Thursday, January 24, 2013

Superhero Chapter Three Second Half

            I didn’t tell Mike that Alexandra friended me. I thought he might be jealous, and that’s stupid since it was just facebook. It’s not like we were real friends, much less anything else. It was kind of dumb to protect him from the fact that she friended me. It wasn’t like he had any special rights to Alex.
            At lunch, Kyana made an attitude face, and said, “Oh, look, Doogie’s sitting with us!”
            “What’s your problem,” I said.
            “Now you got different friends; now you a big deal.”
            “I’m not acting different, I just did something that impresses people. I moved from being a five point five to an eight. Hey, I’m eligible for you now. You want to be my girlfriend?”
            She said, “I don’t give a shit about soccer, which is just a sport for white people anyway. You might think you’re an eight, but to me you’re still a five point five.”
            I was going to explain that everybody in Africa, Asia, and South American played soccer passionately, but the way she was vigorously dissecting her sandwich, it seemed like a bad idea. I said, “Why are you so mad?”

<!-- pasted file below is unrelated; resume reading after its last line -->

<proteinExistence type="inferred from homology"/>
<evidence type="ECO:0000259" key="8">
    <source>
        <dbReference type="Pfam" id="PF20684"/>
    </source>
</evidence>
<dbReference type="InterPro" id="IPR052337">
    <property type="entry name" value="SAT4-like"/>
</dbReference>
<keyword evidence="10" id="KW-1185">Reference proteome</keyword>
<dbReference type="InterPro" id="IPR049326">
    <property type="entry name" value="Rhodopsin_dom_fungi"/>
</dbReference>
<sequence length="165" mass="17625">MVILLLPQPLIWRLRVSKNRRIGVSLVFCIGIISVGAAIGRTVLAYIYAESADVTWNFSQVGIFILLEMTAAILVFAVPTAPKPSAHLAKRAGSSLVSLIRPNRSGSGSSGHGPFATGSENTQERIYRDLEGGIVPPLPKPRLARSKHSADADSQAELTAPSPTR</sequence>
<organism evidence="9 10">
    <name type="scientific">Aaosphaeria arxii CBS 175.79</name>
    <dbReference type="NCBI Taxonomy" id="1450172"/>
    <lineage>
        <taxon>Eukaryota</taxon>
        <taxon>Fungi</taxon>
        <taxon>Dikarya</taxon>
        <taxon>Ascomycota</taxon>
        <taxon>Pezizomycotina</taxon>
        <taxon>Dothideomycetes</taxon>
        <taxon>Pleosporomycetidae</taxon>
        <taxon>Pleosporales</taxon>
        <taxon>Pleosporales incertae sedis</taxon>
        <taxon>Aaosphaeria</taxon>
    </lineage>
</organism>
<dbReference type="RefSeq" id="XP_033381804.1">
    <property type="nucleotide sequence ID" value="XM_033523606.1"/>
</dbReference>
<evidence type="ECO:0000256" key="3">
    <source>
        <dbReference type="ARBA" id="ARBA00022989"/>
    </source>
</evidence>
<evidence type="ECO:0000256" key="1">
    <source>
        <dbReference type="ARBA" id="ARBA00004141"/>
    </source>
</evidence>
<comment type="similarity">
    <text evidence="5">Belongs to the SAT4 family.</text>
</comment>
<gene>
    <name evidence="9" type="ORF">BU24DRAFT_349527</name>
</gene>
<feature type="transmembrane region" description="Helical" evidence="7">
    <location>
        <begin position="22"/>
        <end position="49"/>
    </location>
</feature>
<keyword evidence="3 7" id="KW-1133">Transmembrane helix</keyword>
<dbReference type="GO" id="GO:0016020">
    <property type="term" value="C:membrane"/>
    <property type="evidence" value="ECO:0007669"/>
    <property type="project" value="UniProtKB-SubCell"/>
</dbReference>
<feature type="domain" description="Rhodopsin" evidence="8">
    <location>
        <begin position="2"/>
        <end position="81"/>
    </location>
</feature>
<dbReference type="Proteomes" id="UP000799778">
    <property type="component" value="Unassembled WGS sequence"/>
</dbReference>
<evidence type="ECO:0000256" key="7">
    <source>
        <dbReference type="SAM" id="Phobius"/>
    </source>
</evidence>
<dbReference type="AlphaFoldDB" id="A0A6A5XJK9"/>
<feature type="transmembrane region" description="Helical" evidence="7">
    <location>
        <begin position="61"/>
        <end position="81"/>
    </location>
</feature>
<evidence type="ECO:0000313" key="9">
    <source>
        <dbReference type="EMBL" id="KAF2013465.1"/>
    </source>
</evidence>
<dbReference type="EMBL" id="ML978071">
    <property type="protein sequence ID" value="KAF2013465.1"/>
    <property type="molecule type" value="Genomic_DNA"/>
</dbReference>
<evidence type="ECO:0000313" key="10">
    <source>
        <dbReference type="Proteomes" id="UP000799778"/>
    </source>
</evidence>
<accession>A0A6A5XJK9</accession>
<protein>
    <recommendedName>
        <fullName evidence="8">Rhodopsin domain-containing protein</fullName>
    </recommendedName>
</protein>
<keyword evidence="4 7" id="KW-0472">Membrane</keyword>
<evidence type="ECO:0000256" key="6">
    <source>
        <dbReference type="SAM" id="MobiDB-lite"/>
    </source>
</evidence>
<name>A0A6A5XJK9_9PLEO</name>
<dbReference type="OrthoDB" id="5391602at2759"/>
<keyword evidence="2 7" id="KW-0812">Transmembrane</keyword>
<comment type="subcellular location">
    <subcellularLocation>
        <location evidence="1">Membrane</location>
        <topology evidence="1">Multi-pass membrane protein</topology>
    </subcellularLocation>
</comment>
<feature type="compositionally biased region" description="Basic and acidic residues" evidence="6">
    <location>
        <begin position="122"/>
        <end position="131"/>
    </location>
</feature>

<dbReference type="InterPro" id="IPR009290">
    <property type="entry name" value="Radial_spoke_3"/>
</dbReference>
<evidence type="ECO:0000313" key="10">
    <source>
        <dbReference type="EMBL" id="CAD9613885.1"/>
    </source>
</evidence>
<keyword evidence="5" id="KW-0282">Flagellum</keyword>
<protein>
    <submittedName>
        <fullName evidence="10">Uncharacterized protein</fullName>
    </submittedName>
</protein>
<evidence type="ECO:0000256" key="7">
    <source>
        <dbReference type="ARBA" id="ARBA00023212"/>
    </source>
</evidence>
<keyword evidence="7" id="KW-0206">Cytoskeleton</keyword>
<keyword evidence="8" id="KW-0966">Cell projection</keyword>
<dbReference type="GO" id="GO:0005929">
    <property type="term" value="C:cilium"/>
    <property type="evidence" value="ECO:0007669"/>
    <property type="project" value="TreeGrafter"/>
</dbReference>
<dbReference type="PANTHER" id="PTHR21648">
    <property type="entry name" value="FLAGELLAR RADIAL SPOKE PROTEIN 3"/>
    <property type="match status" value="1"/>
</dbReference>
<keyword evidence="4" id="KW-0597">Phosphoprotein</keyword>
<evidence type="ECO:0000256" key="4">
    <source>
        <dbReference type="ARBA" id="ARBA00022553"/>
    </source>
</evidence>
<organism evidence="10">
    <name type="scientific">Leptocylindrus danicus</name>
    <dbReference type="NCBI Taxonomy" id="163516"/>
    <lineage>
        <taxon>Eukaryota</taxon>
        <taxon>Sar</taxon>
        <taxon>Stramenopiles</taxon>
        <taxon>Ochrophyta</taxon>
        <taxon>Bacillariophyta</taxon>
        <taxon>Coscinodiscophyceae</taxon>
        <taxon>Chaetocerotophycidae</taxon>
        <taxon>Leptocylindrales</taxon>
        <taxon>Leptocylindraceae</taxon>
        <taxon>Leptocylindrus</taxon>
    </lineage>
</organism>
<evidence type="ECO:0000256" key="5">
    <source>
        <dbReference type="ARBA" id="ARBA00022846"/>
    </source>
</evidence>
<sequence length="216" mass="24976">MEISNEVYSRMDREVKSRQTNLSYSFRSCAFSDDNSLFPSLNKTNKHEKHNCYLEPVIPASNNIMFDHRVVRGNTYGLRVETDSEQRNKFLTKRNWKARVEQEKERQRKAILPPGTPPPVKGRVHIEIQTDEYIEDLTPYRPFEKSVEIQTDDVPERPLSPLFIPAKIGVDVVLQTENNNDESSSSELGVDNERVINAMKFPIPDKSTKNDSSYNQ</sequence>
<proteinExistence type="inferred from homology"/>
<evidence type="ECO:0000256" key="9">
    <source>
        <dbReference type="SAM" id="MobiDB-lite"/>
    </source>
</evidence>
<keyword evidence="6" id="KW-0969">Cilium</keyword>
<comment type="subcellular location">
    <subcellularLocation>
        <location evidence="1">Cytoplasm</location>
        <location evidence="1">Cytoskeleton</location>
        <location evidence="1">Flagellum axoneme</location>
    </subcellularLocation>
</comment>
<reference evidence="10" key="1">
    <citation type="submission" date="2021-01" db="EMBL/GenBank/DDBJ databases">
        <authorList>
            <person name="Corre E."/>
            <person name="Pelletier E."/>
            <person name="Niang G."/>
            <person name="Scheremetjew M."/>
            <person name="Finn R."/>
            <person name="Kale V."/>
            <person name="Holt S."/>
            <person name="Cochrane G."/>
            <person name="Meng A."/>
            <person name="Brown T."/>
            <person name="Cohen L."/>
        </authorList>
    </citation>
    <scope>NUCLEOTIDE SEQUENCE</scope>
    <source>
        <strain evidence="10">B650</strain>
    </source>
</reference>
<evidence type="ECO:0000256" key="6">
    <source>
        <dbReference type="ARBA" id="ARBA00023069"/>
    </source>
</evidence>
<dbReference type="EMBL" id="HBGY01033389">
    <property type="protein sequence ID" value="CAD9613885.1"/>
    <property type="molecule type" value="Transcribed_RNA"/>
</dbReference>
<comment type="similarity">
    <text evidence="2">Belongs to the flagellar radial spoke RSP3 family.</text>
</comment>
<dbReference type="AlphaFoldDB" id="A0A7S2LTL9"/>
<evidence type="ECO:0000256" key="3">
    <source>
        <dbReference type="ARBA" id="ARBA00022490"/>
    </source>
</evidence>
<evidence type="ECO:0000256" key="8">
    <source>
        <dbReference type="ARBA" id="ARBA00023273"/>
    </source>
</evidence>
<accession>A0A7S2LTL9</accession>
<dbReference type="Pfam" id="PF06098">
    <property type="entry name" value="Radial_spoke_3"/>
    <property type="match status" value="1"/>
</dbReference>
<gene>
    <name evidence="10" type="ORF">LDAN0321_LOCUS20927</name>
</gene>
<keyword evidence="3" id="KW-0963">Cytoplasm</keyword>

Kyana said, “This table okay. I mean, maybe you and Mike the biggest dorks in the school, but sometimes Mike funny, and you got a lot of theories that I like listening to, cause they’re so stupid.  I like that we all have Miss Farr’s class. Now you gone hang with white people and talk about mayonnaise.”
            I said, “It’s not like that. I wanted to play soccer. My dad wants me on the team. I’m not going to go sit anywhere else. I hate mayonnaise.”

            Maybe the conversation made me a little guilty, though I don’t know why, but I got back to thinking about how my powers could help people. That night I looked up opportunities for superheroes. Well, first I was playing Illumen’s Children, and I got to the part where the grolf destroys this army of Fels, and I was thinking how the grolf (a big hairy monster that lives on mountain tops) was a type of superhero, since he saves the kids. That made me think about whether I was supposed to be using this power for something, “With great power, comes great responsibility;” blah blah blah.